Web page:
If you bought a home in North Carolina, you likely were never told whether it had previously flooded or whether you are legally required to purchase flood insurance, let alone the cost of that insurance.
That’s because in North Carolina the seller of a property does not have to disclose any of this information.
A study produced by Milliman, an international insurance actuary, estimated that 13,237 homes were purchased in 2021 in North Carolina that had previously been damaged in floods. None of the sellers of those homes were required to tell the buyers about the history of flood damages. And a home that has flooded once is likely to flood again.
Milliman estimated that North Carolina home buyers who purchased a previously flooded home will pay, on average, $18,164 in unanticipated damages over a 15-year mortgage and $36,328 over a 30-year mortgage. As flood disasters become more frequent and severe and sea levels rise, those damages will climb considerably.
For most of us, if we were to choose between living in a home that’s never flooded and a home that’s flooded repeatedly, we’d choose the one that’s never flooded. Why? Because fleeing rising floodwaters, losing your possessions, and having to spend months cleaning up and rebuilding drains your bank account and it’s incredibly stressful. However, if we do not have the right to know a home’s flood history and risk, then we can be unknowingly forced into this exact situation.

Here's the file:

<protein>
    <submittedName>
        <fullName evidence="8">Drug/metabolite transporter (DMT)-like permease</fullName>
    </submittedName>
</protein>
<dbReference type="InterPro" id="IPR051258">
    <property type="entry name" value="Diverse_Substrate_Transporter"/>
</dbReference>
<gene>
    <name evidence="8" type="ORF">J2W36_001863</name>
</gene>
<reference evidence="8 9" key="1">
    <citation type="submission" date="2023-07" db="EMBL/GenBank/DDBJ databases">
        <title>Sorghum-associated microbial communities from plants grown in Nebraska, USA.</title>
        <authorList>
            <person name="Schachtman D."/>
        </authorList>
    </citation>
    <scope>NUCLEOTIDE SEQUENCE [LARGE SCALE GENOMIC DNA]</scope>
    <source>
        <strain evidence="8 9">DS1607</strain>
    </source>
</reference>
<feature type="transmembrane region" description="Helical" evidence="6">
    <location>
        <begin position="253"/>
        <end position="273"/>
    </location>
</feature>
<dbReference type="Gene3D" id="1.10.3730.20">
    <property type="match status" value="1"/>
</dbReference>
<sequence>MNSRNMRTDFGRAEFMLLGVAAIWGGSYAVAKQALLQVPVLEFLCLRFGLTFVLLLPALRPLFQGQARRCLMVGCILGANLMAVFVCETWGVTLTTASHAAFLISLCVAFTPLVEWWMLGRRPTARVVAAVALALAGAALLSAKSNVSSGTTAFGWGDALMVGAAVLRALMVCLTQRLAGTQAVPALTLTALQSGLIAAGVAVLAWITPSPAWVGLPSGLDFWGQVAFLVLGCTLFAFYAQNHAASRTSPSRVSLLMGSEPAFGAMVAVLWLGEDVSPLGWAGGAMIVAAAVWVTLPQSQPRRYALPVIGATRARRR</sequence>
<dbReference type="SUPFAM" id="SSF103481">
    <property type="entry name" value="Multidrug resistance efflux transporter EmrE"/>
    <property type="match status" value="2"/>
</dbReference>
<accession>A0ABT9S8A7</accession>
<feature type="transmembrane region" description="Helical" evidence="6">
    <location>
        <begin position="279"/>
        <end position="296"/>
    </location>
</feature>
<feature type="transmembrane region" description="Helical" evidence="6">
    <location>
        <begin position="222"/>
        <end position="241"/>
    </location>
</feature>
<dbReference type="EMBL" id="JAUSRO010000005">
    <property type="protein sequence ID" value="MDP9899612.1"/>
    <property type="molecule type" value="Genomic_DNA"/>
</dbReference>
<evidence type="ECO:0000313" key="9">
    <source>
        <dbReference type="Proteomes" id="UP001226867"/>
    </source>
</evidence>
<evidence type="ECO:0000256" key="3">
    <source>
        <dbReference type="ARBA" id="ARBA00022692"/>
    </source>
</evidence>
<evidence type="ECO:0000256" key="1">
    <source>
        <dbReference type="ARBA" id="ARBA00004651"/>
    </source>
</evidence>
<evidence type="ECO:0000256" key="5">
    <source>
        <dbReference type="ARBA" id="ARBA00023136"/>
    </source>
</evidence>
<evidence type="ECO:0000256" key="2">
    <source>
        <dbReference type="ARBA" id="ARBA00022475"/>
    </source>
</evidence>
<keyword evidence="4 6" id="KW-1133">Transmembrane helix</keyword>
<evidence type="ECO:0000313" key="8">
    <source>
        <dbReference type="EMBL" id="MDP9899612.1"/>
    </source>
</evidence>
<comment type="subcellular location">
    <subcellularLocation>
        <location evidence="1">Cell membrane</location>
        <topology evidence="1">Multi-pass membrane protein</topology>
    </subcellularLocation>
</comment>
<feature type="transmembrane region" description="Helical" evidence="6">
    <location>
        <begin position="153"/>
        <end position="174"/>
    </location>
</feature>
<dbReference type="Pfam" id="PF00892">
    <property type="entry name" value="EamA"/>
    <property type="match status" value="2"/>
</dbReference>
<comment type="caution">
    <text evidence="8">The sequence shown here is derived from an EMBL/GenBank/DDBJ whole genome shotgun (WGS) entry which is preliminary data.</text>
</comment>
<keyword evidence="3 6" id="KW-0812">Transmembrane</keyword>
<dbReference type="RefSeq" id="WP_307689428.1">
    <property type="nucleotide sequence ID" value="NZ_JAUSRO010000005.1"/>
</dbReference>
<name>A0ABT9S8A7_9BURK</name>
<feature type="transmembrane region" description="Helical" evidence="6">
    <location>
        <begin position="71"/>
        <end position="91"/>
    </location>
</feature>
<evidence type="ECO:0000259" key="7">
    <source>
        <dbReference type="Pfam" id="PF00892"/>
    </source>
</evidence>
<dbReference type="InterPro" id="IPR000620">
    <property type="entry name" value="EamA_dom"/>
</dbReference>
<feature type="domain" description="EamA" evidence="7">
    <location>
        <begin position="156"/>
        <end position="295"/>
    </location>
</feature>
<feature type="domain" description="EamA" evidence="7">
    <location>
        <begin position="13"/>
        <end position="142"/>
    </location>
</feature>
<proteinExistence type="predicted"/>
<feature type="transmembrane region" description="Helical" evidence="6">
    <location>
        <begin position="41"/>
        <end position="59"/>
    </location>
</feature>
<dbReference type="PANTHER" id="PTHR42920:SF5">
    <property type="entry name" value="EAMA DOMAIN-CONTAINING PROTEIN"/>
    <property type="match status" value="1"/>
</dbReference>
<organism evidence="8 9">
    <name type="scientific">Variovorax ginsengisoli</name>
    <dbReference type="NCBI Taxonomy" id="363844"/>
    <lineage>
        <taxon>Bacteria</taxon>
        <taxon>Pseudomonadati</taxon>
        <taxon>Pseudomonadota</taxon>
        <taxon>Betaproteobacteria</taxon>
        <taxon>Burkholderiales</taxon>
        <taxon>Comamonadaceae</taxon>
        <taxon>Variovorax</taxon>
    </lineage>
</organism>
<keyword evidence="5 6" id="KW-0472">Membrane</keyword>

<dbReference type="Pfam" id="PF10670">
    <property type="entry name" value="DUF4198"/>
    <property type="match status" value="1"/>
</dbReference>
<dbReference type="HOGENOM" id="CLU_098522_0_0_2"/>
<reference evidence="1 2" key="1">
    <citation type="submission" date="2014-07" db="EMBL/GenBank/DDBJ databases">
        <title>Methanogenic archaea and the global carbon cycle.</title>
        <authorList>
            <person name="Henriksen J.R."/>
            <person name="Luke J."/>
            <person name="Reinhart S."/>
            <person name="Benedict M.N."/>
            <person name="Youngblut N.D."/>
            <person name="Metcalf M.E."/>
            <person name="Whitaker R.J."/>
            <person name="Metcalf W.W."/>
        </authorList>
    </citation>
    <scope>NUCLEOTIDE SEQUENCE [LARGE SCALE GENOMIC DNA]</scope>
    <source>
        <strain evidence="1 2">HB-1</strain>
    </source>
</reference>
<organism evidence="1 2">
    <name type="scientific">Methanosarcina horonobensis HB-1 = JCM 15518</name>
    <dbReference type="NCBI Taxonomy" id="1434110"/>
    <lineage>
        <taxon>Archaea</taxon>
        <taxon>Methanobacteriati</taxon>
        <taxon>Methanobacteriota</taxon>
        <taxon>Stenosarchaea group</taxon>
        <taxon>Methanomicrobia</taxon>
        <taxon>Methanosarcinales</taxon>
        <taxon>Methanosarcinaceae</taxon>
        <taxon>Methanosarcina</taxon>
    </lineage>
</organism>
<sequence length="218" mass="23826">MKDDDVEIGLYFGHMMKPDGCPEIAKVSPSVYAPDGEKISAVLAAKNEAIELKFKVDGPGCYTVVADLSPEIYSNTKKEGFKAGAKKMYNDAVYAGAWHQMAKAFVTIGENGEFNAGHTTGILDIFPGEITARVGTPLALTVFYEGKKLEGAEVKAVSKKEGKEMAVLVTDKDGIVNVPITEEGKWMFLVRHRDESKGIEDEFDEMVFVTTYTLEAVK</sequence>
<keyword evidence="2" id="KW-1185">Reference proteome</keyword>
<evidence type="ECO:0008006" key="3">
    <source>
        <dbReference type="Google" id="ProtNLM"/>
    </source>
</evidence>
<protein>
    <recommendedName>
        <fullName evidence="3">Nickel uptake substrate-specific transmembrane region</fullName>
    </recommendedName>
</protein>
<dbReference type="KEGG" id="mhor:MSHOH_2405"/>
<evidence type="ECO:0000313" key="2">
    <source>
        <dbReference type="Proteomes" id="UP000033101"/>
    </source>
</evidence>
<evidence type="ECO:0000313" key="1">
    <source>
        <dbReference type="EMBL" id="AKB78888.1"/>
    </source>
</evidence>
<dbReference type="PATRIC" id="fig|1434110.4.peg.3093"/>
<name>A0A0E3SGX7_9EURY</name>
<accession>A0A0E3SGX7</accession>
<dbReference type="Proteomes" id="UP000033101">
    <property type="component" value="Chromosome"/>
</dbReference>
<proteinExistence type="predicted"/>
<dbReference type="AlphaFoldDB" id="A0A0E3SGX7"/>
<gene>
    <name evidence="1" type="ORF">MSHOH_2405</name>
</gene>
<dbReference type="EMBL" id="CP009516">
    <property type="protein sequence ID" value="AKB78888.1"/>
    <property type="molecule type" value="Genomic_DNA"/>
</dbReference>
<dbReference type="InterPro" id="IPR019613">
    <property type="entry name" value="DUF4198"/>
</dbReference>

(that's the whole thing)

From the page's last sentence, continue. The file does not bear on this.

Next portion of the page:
The North Carolina Real Estate Commission is now poised to remedy this problem and grant home buyers the right to know a home’s flood history and other flood risk information. On Aug. 1, the commission closed a public comment period on changes to the state’s mandatory disclosure form. The commission will likely add a series of important questions about flooding that sellers will have to answer and provide to a home buyer – for the first time ever.
The overwhelming majority of North Carolina residents agree with the commission that this is the right decision. In a poll conducted by the Global Strategy Group, 83% of North Carolinians supported a requirement that sellers tell renters or home buyers the truth about past flooding. Republicans and Democrats, people in the mountains and along the coasts, people of all races and walks of life all agreed that it was wrong to hide such information.
The Real Estate Commission is to be congratulated for putting this policy out for public comment and making sure home buyers are fully informed. It’s unfair that someone selling a house knows about flooding problems and can hide that from the buyer – who is left to find out for themselves after the next flood.
Given the state’s ongoing recovery from hurricanes Matthew in 2016, Florence in 2018, and other flooding events that have occurred throughout the state, this decision is long overdue.
As we enter the most active part of 2023 hurricane season, the commission is taking the right step at the right time.
To stimulate discussion and debate, Coastal Review welcomes differing viewpoints on topical coastal issues. See our guidelines for submitting guest columns. Opinions expressed by the authors are not necessarily those of Coastal Review or our publisher, the North Carolina Coastal Federation.